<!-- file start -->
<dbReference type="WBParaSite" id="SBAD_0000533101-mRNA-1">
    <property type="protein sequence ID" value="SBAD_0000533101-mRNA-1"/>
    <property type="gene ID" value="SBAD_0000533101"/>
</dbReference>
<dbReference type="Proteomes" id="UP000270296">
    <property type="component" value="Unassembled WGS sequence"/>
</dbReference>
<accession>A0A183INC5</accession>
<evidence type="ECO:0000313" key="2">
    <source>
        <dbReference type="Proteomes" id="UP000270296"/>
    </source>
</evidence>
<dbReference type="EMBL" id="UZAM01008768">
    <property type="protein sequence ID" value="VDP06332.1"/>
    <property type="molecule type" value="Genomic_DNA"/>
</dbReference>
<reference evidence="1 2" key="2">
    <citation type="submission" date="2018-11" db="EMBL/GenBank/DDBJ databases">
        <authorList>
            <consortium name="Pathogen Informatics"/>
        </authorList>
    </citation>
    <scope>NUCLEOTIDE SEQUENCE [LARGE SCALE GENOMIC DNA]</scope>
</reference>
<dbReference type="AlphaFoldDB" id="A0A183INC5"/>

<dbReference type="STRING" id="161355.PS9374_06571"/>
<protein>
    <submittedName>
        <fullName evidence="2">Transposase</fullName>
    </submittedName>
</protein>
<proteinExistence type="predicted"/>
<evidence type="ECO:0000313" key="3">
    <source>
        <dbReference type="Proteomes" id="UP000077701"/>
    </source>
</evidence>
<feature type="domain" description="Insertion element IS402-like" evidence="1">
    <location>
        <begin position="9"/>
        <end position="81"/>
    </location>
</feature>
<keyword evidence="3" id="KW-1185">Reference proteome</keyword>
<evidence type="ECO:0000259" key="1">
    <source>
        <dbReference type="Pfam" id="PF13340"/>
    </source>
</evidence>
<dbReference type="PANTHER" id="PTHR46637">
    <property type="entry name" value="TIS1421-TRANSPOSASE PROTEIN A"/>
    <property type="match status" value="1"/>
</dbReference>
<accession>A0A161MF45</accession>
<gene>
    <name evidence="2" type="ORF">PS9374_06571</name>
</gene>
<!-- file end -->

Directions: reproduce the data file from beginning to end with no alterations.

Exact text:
<dbReference type="WBParaSite" id="SBAD_0000533101-mRNA-1">
    <property type="protein sequence ID" value="SBAD_0000533101-mRNA-1"/>
    <property type="gene ID" value="SBAD_0000533101"/>
</dbReference>
<dbReference type="Proteomes" id="UP000270296">
    <property type="component" value="Unassembled WGS sequence"/>
</dbReference>
<accession>A0A183INC5</accession>
<evidence type="ECO:0000313" key="2">
    <source>
        <dbReference type="Proteomes" id="UP000270296"/>
    </source>
</evidence>
<dbReference type="EMBL" id="UZAM01008768">
    <property type="protein sequence ID" value="VDP06332.1"/>
    <property type="molecule type" value="Genomic_DNA"/>
</dbReference>
<reference evidence="1 2" key="2">
    <citation type="submission" date="2018-11" db="EMBL/GenBank/DDBJ databases">
        <authorList>
            <consortium name="Pathogen Informatics"/>
        </authorList>
    </citation>
    <scope>NUCLEOTIDE SEQUENCE [LARGE SCALE GENOMIC DNA]</scope>
</reference>
<dbReference type="AlphaFoldDB" id="A0A183INC5"/>

<dbReference type="STRING" id="161355.PS9374_06571"/>
<protein>
    <submittedName>
        <fullName evidence="2">Transposase</fullName>
    </submittedName>
</protein>
<proteinExistence type="predicted"/>
<evidence type="ECO:0000313" key="3">
    <source>
        <dbReference type="Proteomes" id="UP000077701"/>
    </source>
</evidence>
<feature type="domain" description="Insertion element IS402-like" evidence="1">
    <location>
        <begin position="9"/>
        <end position="81"/>
    </location>
</feature>
<keyword evidence="3" id="KW-1185">Reference proteome</keyword>
<evidence type="ECO:0000259" key="1">
    <source>
        <dbReference type="Pfam" id="PF13340"/>
    </source>
</evidence>
<dbReference type="PANTHER" id="PTHR46637">
    <property type="entry name" value="TIS1421-TRANSPOSASE PROTEIN A"/>
    <property type="match status" value="1"/>
</dbReference>
<accession>A0A161MF45</accession>
<gene>
    <name evidence="2" type="ORF">PS9374_06571</name>
</gene>